When Selfies Go Wrong: Museumgoer Knocks Over 18th Century Sculpture Trying to Take the Perfect Picture
The urge to take a selfie is strong. We know. Why take a regular old picture of something when you can take a picture with it? We’ve all been there. But maybe the urge to take a selfie can be tempered, you know, maybe by not getting a little too close to an ancient sculpture that shouldn’t be touched? Unfortunately, the selfie urge was apparently too great for one museumgoer. On November 8, a tourist from Brazil came face to face with an 18th century sculpture of Saint Michael in Lisbon’s National Museum of Ancient Art in Portugal. He was so moved, apparently, that he decided to take a selfie. Sadly, it will be the last time the 300-year-old statue takes a picture with someone for a long time. The man got a little too close, bumping the statue just enough to send it sprawling to the ground. Thankfully, according to the museum’s deputy director, José Alberto Seabra Carvalho, “The statue is very affected in the wings, in one arm and mantle. The damage is severe but reversible.” Check out what the statue looked like before the infamous selfie:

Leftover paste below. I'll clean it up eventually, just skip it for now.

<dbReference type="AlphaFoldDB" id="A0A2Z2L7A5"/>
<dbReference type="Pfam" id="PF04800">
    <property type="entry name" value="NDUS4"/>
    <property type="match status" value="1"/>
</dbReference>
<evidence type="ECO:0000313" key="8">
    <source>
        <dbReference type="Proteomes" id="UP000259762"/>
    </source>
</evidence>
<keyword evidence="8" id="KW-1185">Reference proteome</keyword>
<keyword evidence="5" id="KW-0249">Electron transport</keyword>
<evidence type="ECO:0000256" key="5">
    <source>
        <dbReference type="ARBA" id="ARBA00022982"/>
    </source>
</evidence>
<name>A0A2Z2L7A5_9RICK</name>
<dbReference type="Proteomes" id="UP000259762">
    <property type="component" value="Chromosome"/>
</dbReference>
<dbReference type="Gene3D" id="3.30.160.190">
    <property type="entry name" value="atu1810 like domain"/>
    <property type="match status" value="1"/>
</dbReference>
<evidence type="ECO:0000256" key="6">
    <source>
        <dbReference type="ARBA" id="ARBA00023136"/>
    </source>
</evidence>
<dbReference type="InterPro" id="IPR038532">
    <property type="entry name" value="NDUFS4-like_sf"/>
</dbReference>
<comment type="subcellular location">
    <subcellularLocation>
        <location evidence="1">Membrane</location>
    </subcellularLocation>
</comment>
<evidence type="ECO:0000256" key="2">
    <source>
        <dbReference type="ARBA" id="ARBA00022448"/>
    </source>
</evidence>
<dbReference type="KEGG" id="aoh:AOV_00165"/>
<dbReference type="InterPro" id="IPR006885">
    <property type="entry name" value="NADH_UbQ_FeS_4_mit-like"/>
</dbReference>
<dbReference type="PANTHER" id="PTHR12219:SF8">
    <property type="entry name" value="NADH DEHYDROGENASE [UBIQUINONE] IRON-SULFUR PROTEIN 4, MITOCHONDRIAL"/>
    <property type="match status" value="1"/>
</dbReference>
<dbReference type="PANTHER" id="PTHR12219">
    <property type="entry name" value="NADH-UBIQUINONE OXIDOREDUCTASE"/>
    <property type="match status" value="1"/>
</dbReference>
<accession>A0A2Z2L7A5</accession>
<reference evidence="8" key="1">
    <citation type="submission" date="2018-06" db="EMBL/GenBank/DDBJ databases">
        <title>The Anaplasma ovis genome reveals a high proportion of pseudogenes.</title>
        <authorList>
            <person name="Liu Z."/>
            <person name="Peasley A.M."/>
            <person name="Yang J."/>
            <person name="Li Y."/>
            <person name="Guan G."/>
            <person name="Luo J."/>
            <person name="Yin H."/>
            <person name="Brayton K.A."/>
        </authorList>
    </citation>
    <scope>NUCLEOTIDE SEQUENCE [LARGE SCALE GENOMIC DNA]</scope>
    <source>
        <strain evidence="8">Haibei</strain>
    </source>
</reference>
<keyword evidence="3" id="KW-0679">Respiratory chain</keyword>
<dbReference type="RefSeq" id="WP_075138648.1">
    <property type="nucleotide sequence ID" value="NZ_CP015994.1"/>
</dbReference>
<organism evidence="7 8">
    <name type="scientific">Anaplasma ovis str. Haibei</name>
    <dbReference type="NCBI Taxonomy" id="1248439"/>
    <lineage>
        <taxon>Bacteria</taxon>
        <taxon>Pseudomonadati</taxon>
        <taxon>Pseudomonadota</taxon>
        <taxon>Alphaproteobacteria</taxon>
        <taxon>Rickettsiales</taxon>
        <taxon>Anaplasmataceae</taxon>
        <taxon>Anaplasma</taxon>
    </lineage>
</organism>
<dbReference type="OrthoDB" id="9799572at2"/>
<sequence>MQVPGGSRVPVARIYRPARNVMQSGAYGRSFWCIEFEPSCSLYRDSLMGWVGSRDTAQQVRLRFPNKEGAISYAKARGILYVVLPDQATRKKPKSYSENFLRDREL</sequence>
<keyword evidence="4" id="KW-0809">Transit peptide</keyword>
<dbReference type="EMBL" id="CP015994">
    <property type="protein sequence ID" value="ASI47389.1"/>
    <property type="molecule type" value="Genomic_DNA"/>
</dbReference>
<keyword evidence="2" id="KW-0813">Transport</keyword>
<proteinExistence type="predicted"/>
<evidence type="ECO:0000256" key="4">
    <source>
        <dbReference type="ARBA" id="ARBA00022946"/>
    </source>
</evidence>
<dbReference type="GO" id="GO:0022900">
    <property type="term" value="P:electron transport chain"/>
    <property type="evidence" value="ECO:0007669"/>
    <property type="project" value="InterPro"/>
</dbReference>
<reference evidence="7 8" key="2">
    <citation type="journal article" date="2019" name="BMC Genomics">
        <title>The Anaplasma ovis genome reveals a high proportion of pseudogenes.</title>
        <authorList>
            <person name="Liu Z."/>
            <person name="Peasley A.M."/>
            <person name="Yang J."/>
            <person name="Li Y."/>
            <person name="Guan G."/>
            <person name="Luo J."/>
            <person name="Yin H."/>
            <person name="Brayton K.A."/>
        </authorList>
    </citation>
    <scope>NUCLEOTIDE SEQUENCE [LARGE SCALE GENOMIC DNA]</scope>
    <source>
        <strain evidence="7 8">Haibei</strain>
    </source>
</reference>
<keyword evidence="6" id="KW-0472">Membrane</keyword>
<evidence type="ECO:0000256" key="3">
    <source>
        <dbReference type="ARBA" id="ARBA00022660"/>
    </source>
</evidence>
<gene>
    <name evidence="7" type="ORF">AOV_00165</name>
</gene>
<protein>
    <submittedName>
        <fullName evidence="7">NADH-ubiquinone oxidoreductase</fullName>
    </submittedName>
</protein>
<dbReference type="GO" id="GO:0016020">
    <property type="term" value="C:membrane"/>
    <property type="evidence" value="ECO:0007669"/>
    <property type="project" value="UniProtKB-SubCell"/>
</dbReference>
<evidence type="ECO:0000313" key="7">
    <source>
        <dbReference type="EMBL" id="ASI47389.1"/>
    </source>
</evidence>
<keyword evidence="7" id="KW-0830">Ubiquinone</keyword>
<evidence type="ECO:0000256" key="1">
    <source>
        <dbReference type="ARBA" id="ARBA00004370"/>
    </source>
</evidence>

Maybe this person’s phone should be put up on display as a replacement, with the title as “A Most Destructive Picture Taken on This Phone, 2016 A.D.”
A photo posted by Paulo Guilherme (@penaspg) on
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